C. Exercise. We agree to discuss what type of exercise we like, how much, how often, where we enjoy exercising, and whether we like doing it alone or with others.
D. Sexual habits. We agree to discuss the frequency and type of sex, type of birth control, what to do about unwanted pregnancies and any other issues that arise in this area.
E. Finances. Past issues: We agree to disclose to our partner all of our assets, source of income, expenses, debts and other financial obligations of every kind.
Present issues: We will then decide together how we will handle our financial lives together, including such items as paying bills, purchases, loans, household expenses, saving money, handling our debts and liabilities, making donations, allowances, buying insurance, and making house or apartment payments.
(Details should be spelled out in this contract. For example, a couple might decide to share all home expenses if both people are working. Some experts recommend that if one person earns 20% more than the other person, then the one that earns more money should pay 20% more than the other toward expenses, for example.)
We do not recommend that couples pool their money at the very beginning of a relationship, as in a joint checking account. This is hazardous in case one person is not responsible with money matters. It is better to wait a year or more, and see how things go.
Also, beware that if you get a marriage license from a government, you may be responsible for your partner’s debts.
Future financial issues. We will agree on how we will handle future financial issues such as savings, spending habits and debts that may arise. We will also discuss how we will handle finances including child support, if we separate, or if one person dies.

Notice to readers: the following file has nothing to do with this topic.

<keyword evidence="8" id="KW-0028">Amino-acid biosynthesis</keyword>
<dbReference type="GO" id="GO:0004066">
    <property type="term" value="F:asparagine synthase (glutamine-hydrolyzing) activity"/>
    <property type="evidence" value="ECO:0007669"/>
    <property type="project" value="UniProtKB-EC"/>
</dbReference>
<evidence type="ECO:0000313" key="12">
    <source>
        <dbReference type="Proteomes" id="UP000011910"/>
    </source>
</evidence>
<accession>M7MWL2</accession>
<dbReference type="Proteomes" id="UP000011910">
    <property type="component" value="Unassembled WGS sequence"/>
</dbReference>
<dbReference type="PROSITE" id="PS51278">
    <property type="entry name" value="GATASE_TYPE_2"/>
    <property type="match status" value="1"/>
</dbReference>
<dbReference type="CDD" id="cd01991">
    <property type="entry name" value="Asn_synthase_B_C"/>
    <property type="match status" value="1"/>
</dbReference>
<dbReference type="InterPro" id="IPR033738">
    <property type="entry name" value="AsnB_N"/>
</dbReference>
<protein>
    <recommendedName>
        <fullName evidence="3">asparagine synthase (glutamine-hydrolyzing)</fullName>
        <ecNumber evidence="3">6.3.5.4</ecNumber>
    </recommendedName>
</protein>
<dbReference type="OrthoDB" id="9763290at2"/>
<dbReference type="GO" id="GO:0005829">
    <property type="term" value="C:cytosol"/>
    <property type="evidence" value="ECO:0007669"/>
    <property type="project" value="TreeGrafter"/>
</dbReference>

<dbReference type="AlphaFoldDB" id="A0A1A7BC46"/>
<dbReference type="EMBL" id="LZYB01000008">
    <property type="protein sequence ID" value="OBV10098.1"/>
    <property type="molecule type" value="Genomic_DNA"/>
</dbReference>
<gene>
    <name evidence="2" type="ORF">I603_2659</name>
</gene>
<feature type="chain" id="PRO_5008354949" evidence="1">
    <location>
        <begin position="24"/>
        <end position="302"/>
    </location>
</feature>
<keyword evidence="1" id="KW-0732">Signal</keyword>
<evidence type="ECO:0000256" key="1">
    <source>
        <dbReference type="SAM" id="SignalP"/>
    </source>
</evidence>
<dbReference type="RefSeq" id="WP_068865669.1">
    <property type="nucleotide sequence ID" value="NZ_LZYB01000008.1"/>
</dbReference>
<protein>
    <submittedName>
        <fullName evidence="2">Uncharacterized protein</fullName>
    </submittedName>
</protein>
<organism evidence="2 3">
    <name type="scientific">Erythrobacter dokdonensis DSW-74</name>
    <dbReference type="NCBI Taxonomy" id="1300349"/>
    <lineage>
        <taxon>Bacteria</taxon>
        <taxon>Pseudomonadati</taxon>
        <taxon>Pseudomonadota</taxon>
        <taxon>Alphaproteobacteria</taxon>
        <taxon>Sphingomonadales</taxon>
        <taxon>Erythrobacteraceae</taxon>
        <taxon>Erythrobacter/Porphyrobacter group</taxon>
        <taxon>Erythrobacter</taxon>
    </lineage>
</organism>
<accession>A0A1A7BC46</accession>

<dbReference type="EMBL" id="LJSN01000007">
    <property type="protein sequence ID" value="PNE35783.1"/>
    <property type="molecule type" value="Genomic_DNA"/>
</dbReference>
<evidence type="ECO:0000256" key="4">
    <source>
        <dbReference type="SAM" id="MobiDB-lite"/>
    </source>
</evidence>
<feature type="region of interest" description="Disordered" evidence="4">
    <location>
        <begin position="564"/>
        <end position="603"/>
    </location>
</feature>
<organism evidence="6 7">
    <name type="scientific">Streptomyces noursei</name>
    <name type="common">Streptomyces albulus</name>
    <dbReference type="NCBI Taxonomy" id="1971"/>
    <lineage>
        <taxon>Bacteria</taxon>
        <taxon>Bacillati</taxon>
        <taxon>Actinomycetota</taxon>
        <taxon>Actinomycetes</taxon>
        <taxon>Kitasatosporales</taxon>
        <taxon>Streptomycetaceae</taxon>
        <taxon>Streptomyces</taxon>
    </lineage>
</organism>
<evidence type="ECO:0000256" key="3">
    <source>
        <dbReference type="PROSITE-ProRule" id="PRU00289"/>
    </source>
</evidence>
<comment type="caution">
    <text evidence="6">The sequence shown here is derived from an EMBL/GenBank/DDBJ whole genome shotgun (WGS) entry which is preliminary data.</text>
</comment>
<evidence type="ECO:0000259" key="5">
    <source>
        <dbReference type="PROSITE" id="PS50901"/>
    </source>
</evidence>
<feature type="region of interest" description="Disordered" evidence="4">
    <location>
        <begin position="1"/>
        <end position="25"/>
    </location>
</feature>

It is impossible to foresee all possibilities, but we agree to try to anticipate what could occur.
F. Recreation and vacations. We agree to discuss how we like to relax, where we like to go for vacations, and other aspects of relaxation and recreation.
G. Other. We agree to discuss the music we like, the television programs we enjoy, and any and all other aspects of lifestyle that we deem important.
7. RELIGION AND PHILOSOPHY. We agree to discuss thoroughly each of our political, economic and religious beliefs and philosophy to see if our values are compatible. We realize that we may need to learn about our partner’s beliefs and “try them on”. Areas that we agree to discuss are our beliefs about:
C. Who are we and why are we here.
D. What is life really about.
F. Who is the head of the household, and why.
A. GIVING NOTICE. To reduce confusion and temptations, we agree to inform all family members, friends, social media friends and others of our marriage.
We also agree to wear rings on the fourth finger of our left hands, preferably all the time, but at least in public places such as stores, banks, etc.
B. LEGALLY BINDING. We suggest signing the contract, but it is not necessary and is a personal decision. If it seems to draconian, it is not essential. However, by obligating the partners legally, it helps them understand the importance of this contract and of our marriage. By signing legally, there could be legal consequences if the contract is breached.
C. CONFIDENTIALITY. It is important to protect any marriage from busybodies and gossips who may destroy our marriage, even if they claim to be our best friends. Therefore, we agree that all matters relating to our marriage shall remain confidential, unless we both agree otherwise.